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The Box
Richard Kelly's mainstream attempt.
The Box
Cameron Diaz Stars in "The Box."
OPENING WEEKEND: $12,000,000
DOMESTIC TOTAL: $31,000,000
OTHER PREVIEWS: Alatriste (7/10)
  This Film is NOT a Future Release.
  The Following Preview has been Archived.

November 3rd, 2008: Based on the short story by Richard Matheson, "The Box" stars Cameron Diaz as Norma Lewis and James Marsden as Arthur Lewis, a suburban couple with a young child who receive a simple wooden box as a gift, which bears fatal and irrevocable consequences. A mysterious stranger, played by Frank Langella, delivers the message that the box promises to bestow upon its owner $1 million with the press of a button. But, pressing this button will simultaneously cause the death of another human being somewhere in the world...someone they don't know. With just 24 hours to have the box in their possession, Norma and Arthur find themselves in the crosshairs of a startling moral dilemma and must face the true nature of their humanity.

What to Expect: It's a curse for any artist to make a big splash with their debut work. Invariably they spend the rest of their artistic lives trying to live up to the impossibly high bar they've set for themselves. Some never do. Richard Yates' debut novel, "Revolutionary Road," was his best, and he ruined his life trying to match its success. Some manage it, at great effort. Jeffrey Eugenides' first novel, "The Virgin Suicides," garnered great acclaim, but it took him ten years to write its Pulitzer-prize winning successor, "Middlesex."

Article continues below

In film, wunderkind who explode onto the scene early in their careers with some cinema-changing piece of filmmaking are pretty thick on the ground. Quentin Tarantino. The Wachowski Brothers. Darren Aronosfky. M. Night Shyamalan. Those who succeed, like Joel and Ethan Coen, are the ones who are able to mitigate their unique approaches, which gave them their first flush of success, with a sensitivity to mainstream cinema trends and the ability to temper their auteur sensibilities with practicality. It's the ones who repeatedly try to re-create the film that made them famous that invariably fail (yes, I'm looking at you, Night). Darren Aronofsky wisely chose not to try and duplicate "Requiem for a Dream," (as if such a thing were possible) but is choosing projects that are different but suited to him, and his upcoming "The Wrestler," featuring a possibly career-reviving turn for Mickey Rourke, was well received at Venice this past year, winning the top honor.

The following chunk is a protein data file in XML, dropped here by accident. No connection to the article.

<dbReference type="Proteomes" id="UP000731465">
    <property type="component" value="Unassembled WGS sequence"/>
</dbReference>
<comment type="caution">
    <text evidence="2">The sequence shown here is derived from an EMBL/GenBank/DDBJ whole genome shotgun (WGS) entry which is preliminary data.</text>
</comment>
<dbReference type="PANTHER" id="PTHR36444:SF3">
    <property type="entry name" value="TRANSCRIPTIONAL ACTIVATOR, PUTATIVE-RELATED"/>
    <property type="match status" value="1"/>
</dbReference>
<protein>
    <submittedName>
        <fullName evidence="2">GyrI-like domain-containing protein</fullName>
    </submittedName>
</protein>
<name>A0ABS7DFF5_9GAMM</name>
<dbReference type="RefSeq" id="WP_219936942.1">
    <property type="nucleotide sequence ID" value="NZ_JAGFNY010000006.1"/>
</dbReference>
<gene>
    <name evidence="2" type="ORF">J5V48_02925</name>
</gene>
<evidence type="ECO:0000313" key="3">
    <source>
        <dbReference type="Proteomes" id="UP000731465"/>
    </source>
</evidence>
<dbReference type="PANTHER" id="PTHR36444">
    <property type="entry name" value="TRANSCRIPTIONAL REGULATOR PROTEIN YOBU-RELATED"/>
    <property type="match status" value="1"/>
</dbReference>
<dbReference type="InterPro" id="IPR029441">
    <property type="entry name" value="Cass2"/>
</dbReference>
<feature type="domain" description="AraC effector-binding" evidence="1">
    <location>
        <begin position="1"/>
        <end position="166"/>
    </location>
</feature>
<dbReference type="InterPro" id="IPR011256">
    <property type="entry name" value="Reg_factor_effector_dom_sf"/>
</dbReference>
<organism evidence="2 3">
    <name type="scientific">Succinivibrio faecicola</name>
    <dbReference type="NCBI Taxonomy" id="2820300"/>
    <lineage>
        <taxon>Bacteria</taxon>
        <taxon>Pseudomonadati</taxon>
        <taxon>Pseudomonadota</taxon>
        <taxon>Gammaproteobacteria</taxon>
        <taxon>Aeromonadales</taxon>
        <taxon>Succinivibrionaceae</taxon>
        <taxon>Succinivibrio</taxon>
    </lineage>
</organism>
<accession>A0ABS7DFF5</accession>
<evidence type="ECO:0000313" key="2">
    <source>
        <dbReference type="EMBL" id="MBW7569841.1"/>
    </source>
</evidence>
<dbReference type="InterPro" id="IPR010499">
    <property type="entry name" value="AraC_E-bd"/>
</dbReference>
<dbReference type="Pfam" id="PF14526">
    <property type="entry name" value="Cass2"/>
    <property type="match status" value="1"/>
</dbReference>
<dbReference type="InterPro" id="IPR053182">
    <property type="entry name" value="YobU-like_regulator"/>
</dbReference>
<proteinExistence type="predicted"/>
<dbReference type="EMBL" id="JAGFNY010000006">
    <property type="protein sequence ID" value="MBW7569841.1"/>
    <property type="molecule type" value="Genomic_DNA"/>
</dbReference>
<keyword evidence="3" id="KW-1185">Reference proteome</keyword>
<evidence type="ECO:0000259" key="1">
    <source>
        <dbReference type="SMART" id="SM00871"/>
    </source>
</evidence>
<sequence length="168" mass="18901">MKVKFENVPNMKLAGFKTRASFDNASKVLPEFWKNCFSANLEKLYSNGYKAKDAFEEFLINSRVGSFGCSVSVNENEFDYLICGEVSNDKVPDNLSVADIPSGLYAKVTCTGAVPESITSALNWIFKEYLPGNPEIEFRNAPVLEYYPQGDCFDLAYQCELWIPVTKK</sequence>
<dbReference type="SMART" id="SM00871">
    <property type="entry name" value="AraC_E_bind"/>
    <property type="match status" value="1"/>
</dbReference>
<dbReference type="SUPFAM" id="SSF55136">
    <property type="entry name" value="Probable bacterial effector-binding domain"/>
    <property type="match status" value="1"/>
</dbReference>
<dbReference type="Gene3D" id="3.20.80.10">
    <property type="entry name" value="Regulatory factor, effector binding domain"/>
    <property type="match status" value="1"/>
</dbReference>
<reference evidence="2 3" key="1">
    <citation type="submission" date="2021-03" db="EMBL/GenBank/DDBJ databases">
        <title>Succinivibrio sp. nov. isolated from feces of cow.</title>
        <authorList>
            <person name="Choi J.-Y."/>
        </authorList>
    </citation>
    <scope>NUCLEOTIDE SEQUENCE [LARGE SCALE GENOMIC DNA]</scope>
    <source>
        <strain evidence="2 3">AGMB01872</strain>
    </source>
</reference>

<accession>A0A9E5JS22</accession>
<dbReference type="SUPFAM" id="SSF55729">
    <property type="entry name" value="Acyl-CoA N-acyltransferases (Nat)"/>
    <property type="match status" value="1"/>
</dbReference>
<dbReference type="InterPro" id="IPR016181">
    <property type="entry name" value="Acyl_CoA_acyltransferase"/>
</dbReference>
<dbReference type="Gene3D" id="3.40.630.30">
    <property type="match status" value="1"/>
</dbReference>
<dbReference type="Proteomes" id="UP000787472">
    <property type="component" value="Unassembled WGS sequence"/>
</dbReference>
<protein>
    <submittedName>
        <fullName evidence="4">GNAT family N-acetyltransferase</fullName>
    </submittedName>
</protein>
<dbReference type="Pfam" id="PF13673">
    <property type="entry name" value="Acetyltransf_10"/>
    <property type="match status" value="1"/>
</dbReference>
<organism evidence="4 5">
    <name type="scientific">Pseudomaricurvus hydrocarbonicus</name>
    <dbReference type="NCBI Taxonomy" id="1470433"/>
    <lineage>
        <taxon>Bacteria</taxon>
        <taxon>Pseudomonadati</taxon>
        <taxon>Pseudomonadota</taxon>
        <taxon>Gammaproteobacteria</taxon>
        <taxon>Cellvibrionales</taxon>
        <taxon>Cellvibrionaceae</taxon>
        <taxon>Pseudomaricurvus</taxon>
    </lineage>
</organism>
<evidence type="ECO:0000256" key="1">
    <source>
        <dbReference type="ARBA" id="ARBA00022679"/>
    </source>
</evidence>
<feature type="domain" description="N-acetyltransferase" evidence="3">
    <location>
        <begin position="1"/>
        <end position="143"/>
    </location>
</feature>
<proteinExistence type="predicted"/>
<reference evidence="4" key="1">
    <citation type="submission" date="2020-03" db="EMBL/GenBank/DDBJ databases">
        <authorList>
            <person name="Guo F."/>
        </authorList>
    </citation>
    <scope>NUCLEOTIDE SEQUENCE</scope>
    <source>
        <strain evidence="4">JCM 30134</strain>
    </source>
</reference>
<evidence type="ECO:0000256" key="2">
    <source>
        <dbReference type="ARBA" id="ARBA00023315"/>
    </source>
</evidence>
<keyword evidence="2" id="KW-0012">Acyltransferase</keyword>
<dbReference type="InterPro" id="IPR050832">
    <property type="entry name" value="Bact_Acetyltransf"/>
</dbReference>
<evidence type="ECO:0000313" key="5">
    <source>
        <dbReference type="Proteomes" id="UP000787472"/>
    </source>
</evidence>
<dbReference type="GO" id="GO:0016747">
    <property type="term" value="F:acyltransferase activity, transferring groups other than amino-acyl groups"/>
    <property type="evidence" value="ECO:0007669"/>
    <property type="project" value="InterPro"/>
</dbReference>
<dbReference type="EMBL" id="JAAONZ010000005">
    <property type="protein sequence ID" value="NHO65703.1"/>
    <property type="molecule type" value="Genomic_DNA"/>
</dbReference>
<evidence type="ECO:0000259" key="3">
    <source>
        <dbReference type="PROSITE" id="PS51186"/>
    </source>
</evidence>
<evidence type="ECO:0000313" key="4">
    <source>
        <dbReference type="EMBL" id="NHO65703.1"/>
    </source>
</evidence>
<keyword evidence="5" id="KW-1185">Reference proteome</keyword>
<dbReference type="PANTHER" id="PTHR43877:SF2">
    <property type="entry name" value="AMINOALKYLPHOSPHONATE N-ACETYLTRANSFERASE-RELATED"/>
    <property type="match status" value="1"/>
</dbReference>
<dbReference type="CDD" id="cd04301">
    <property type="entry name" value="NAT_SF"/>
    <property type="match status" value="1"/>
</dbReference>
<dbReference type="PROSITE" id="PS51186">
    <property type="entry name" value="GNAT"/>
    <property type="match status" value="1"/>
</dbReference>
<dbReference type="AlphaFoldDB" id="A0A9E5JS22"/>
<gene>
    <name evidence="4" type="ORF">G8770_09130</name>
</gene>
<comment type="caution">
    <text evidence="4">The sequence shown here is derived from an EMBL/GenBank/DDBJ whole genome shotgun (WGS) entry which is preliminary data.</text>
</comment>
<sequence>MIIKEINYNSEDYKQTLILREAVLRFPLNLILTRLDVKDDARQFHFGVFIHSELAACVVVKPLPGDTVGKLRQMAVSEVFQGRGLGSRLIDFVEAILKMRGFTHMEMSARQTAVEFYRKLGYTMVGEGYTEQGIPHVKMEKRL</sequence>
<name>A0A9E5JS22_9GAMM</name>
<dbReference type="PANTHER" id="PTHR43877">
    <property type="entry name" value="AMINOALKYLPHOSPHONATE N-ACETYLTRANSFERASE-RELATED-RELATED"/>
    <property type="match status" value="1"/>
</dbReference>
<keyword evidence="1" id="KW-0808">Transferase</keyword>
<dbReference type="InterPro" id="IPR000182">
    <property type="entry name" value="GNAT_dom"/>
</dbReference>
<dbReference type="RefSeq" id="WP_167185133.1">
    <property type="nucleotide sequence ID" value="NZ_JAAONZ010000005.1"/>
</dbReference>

Which brings me to Richard Kelly. Kelly's road to directorial stardom was a little unorthodox. He made a little film called "Donnie Darko," which was originally called a dismal failure due to its poor box-office performance. Some have blamed this on the film's release coming close on the heels of September 11th, 2001. I'm not sure I buy that; it was a full six weeks later that "Darko" was released. But the film is one of the bona fide cult classics of our time, quietly gathering fans and success on video and a near-obsessive fan following in the UK, enough so that it merited a Special Edition DVD release in 2004 featuring a director's cut of the film. Fans don't just love this film. They adore it, they worship it, and they're obsessed by it. I am a fan of the film myself. It's that rare species of phenomenon that prompts a first-time viewer, after seeing the film, to immediately show it to everyone they know. The film's success is a testimony to the power of word of mouth.